100 Movie Challenge: #95 The Last Picture Show

C+

The Last Picture Show 1971
The Last Picture Show 1971

Yeah.  That’s a low score for a film that experts and historians have agreed is one of the 100 greatest films of all time.  So maybe I’m missing something, but while I could recognize the provocative commentary on the redundancy of small-town life, Peter Bogdanovich’s 1971 critic’s choice, The Last Picture Show, left me bored and uninspired.

Set in the ’50s, the film focuses primarily on the lives of three highschoolers, Sonny (Timothy Bottoms), Duane (a young Jeff Bridges), and Jacy (Cybill Shepherd), as they navigate the monotony and legalism of their tiny Texas town. All three come-of-age through a variety of tragic events, sexual experiences, and unexpected responsibilities.  The film includes some standout performances, garnering 4 acting nominations, including wins for lonely adulteress Cloris Leachman and wise mentor Ben Johnson.  Those accolades are well deserved, but for this movie-goer, the acting alone cannot justify The Last Picture Show’s lofty status.

It is extremely slow. Many would argue that the pacing is necessary to indicate the tedium of small-town life, but it is so uneventful that I found it difficult to stay fully engaged. Perhaps this is just one post-modern baby’s opinion, but the lack of action, though thematically intriguing, fails to provide any sense of jeopardy or consequence, making it challenging to care about the characters and their journeys.

Cybill Shepherd in her Film Debut
Cybill Shepherd in her Film Debut

In a strange way, it reminded me a lot of Kathryn Bigelow’s Best Picture winner, The Hurt Locker. Both films use a non-traditional structure and methodical pacing to push the theme of monotony to the forefront of the viewer’s mind.  In The Hurt Locker, it’s an episodic structure used to assert that war is not always a glorious journey with a begining, middle, and end; but rather that modern warfare is, in the vast majority of cases, a banausic series of never-ending tasks. A similar technique is used by Bogdanovich to emphasize the inconsequential nature of life in Anarene, TX. There are few moments of hightened intensity, but they can feel a bit contrived or irrelevant in the context. As a critic I can recognize and appreciate the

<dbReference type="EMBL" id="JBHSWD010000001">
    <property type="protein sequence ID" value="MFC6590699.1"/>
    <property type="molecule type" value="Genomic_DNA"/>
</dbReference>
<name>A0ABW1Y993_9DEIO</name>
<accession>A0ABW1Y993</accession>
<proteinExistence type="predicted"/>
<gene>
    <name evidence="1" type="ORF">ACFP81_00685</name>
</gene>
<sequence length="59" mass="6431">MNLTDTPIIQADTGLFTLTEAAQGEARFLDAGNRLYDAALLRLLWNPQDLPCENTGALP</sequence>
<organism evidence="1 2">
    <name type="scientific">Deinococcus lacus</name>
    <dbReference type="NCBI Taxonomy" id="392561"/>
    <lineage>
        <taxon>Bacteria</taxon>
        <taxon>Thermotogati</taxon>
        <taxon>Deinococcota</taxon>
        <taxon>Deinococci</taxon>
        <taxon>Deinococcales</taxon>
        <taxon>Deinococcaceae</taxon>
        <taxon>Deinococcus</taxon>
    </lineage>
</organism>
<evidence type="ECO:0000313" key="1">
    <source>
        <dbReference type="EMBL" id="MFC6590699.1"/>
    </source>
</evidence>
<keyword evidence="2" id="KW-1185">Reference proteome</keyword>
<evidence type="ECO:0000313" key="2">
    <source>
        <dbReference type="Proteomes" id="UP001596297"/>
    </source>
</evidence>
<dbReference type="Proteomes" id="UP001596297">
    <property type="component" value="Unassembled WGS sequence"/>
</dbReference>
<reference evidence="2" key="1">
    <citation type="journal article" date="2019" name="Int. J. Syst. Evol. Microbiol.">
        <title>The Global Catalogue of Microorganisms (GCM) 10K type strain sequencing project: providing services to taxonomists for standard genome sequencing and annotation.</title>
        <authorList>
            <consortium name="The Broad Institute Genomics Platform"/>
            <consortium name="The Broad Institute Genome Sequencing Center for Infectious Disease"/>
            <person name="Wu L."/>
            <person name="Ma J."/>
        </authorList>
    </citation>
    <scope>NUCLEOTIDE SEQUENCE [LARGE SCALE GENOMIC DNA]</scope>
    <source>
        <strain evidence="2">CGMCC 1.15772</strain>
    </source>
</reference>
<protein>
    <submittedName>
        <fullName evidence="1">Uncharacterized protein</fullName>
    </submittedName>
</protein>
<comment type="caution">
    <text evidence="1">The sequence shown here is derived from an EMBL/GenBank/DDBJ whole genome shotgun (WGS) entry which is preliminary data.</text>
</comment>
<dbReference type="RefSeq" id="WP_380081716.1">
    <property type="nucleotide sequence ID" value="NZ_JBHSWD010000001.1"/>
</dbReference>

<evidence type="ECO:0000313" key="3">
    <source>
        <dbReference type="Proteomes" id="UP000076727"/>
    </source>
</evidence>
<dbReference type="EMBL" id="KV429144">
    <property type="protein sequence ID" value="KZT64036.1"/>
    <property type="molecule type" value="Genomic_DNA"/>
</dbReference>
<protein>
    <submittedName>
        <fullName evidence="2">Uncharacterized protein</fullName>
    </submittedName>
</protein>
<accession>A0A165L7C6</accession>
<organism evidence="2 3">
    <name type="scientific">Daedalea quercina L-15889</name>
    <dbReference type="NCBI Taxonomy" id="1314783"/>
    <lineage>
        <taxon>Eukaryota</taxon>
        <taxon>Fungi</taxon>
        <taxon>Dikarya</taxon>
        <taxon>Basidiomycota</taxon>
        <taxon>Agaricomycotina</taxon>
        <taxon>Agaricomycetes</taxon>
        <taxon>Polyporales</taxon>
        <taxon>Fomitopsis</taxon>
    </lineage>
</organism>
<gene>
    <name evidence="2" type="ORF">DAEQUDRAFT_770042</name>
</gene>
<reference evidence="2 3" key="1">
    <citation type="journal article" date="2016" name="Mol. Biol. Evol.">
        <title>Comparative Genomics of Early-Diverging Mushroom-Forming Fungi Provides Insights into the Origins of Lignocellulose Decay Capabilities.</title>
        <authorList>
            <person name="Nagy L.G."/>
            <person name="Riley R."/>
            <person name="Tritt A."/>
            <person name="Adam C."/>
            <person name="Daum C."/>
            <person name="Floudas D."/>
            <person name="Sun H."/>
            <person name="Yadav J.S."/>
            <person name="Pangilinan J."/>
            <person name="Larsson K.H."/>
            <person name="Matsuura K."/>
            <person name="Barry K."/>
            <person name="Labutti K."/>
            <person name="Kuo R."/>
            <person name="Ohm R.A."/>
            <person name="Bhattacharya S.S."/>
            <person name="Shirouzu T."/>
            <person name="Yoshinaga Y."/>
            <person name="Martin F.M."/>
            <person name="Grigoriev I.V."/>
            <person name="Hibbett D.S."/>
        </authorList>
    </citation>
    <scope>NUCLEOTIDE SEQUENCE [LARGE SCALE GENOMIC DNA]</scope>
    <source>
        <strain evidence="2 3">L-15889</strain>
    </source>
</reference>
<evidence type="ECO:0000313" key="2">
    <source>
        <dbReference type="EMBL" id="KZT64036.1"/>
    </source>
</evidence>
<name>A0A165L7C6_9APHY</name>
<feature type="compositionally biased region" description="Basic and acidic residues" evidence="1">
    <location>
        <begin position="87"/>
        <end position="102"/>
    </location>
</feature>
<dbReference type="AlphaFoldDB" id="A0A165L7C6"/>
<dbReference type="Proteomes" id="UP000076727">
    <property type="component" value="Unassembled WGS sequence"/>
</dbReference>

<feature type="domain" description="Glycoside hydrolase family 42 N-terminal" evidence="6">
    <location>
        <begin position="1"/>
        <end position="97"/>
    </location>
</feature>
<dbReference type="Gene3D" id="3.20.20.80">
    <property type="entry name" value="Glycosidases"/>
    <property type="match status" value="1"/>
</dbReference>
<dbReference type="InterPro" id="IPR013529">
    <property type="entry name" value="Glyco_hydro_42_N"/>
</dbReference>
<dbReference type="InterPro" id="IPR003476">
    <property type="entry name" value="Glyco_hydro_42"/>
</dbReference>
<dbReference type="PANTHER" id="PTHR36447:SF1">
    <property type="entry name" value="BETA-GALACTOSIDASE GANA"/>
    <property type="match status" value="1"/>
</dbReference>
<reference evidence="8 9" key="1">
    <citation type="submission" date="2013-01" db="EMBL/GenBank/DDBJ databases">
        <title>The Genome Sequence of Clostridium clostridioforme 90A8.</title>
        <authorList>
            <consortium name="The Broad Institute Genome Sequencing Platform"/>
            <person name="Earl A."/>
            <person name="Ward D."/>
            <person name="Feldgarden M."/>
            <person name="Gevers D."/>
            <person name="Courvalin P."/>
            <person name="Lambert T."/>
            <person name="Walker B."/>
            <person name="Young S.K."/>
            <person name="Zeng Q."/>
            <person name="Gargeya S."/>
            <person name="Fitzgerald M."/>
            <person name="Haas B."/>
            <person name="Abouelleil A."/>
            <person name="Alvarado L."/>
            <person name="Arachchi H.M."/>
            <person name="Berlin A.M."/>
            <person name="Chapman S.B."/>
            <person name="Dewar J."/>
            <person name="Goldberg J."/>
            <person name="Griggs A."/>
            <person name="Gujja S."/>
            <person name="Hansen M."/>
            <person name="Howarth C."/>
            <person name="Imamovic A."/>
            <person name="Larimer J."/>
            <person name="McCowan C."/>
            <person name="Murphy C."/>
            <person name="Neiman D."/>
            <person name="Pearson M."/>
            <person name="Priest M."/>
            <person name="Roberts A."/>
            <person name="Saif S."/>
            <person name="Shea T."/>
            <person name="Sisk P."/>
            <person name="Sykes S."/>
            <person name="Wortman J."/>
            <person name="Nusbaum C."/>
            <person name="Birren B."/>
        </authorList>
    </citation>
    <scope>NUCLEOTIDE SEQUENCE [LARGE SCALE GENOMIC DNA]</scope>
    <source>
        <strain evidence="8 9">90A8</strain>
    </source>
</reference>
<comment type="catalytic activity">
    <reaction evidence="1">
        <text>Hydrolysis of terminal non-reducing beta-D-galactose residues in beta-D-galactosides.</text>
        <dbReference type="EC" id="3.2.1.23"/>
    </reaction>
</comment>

A Contrived Comparison
A Contrived Comparison

cooperation of theme and formal structure, but as a distracted entertainment junkie, it left something to be desired; which is why it garnered just a C+.

Still, you may not want to just take my word. After all, the film is heralded as both an homage to classical and post-war greats like Orson Welles, and an extremely progressive experiment in the artistic limitations of censorship and morality. You’d be hard pressed to find many film critics who doubt the mastery of The Last Picture Show.

Next week we move to the cult-classic: #94 Pulp Fiction.

How about you? Do you share my opinion about The Last Picture Show‘s monotony? Or are you appalled at my post-modern naiveté? Let us know!

To see the rest of the list click here.

Richard Mattox

Richard Mattox is the head editor of Smash Cut Culture and a 2013 alumnus of the Taliesin Nexus Filmmakers Workshop and Internship program. Currently pursuing a Masters in Professional Writing (screenwriting emphasis) from USC, Mattox is an avid film-junkie, a singer-songwriter, and a die-hard Baltimore Orioles fan.

  • Matt Edwards

    During my 70’s film binge fest back when Netflix was the only place to get this film on DVD, this was one of my favorites. Out of the context of all the other films of the times I can see how one would grade this film so low. But seriously, there are way too many groundbreaking performances in this film to allow it to sit anywhere beneath a B+. But I get it.

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